Business, Legal & Accounting Glossary
Factoring is a financial transaction and a type of debtor finance in which a business sells its accounts receivable to a third party at a discount. A business will sometimes factor its receivable assets to meet its present and immediate cash needs.
All too often businesses get carried away with securing that ‘next big order’ without considering if they’ve got the cash to meet it.
That’s understandable and the thrill of landing ‘a biggie’ can tempt us all. But how are you going to buy the parts you need, if you don’t get paid until you deliver or are still waiting to be paid for your last job? Factoring won’t completely solve the problem, but it’ll get pretty close. For businesses high on ambition but low on capital, factoring can work wonders. Factoring is a flexible form of loan, which advances money to a company as it issues new invoices. This is different from overdrafts or more formal loans, which are usually for a fixed amount.
There are two major advantages of factoring compared to overdrafts or other loans. Firstly, factoring is flexible in that the amount a company can borrow grows with sales. This is often essential to enable companies to fund that growth since they must usually pay for supplies before they receive payment from customers. The second advantage factoring offers is that no other assets are needed to secure the funding. How does it work? A factoring company will lend a company a certain percentage of each invoice that it issues; it will then collect the invoice when it becomes due and pay the balance back to the issuing company. The factoring company charges a fee, usually a very small percentage of the value of each invoice, and interest on the amount of money borrowed. A company must notify all its customers of the new arrangement, and hand over the task of collecting debts to the factoring company. Often at the start of a new factoring relationship, the factor will take on existing debtors, which can involve a very substantial payment being made right at the start. “For businesses high on ambition but low on capital, factoring can work wonders. ”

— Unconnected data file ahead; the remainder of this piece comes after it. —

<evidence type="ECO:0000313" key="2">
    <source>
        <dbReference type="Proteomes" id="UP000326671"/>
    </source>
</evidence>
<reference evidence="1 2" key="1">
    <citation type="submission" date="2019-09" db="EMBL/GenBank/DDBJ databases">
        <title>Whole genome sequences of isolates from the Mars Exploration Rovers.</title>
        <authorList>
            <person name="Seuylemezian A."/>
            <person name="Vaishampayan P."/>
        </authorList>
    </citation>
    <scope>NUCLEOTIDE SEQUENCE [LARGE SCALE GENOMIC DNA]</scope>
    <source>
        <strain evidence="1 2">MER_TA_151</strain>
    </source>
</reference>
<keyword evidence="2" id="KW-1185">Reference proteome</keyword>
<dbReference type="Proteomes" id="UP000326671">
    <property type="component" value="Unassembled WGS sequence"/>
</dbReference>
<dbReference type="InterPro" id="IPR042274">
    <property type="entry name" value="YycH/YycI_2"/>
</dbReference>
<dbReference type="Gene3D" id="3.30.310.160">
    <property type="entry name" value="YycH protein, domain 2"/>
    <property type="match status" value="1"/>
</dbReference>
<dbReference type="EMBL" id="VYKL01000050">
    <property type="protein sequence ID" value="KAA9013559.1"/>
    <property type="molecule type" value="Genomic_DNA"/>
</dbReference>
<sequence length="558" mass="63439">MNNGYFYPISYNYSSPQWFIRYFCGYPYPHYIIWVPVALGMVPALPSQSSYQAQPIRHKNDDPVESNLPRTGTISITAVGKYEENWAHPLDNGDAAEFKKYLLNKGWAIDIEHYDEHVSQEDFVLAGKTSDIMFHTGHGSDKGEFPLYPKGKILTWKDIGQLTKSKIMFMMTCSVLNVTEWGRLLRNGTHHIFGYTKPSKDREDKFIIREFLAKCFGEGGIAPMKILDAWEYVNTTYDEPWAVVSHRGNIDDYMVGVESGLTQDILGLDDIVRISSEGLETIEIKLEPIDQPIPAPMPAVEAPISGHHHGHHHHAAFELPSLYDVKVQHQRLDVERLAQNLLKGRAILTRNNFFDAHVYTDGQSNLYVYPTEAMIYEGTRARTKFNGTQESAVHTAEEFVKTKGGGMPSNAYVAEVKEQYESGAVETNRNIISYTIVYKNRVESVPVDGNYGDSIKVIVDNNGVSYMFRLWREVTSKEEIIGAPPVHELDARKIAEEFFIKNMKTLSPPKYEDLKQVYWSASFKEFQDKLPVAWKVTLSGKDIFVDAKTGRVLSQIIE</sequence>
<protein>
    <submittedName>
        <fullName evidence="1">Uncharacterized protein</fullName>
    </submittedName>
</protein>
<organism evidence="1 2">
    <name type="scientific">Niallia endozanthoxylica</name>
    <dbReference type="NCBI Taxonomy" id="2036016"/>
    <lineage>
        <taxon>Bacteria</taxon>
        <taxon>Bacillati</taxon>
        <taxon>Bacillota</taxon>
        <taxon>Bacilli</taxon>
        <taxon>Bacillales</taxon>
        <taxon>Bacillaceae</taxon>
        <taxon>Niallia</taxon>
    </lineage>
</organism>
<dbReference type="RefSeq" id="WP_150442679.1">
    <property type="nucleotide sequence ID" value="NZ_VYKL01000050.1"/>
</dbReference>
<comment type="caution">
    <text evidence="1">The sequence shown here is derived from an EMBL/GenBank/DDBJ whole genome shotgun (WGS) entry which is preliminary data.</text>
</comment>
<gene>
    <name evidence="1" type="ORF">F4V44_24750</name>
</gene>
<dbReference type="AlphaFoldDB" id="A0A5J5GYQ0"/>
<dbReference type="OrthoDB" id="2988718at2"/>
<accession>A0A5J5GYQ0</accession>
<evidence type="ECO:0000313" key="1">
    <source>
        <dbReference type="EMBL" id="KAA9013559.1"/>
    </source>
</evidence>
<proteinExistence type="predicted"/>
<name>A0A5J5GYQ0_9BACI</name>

Setting up a factoring deal can be done far more quickly than most other forms of finance. The staff at factoring companies are often more commercial than at some other lending institutions and will work hard to help find a solution for potential client companies. What about bad debts? Even though some factors technically buy the invoices from a company, their contracts are very specific that if an invoice is not paid within a certain time period (usually 90 days) the factor will reclaim any advances it has made against the invoice.
However, most factors will offer a “without recourse” service where the debts are insured. This costs quite a bit extra but can be worthwhile. Typically insurance will cover 80% of debt rather than the whole thing, but when a customer goes bust, getting 80% feels far better than getting nothing at all!
It was just 8% of total world factoring volumes in 1992, according to Factors Chain International.
A big advantage of factoring and invoice discounting is how they enable fiscal adaptability and flexibility.
For smaller companies, suffering from cash flow problems, factoring may prove a solution.
The final chapter debates the legal structure of international factoring.
To help you cite our definitions in your bibliography, here is the proper citation layout for the three major formatting styles, with all of the relevant information filled in.
Definitions for Factoring are sourced/syndicated and enhanced from:
This glossary post was last updated: 26th February, 2020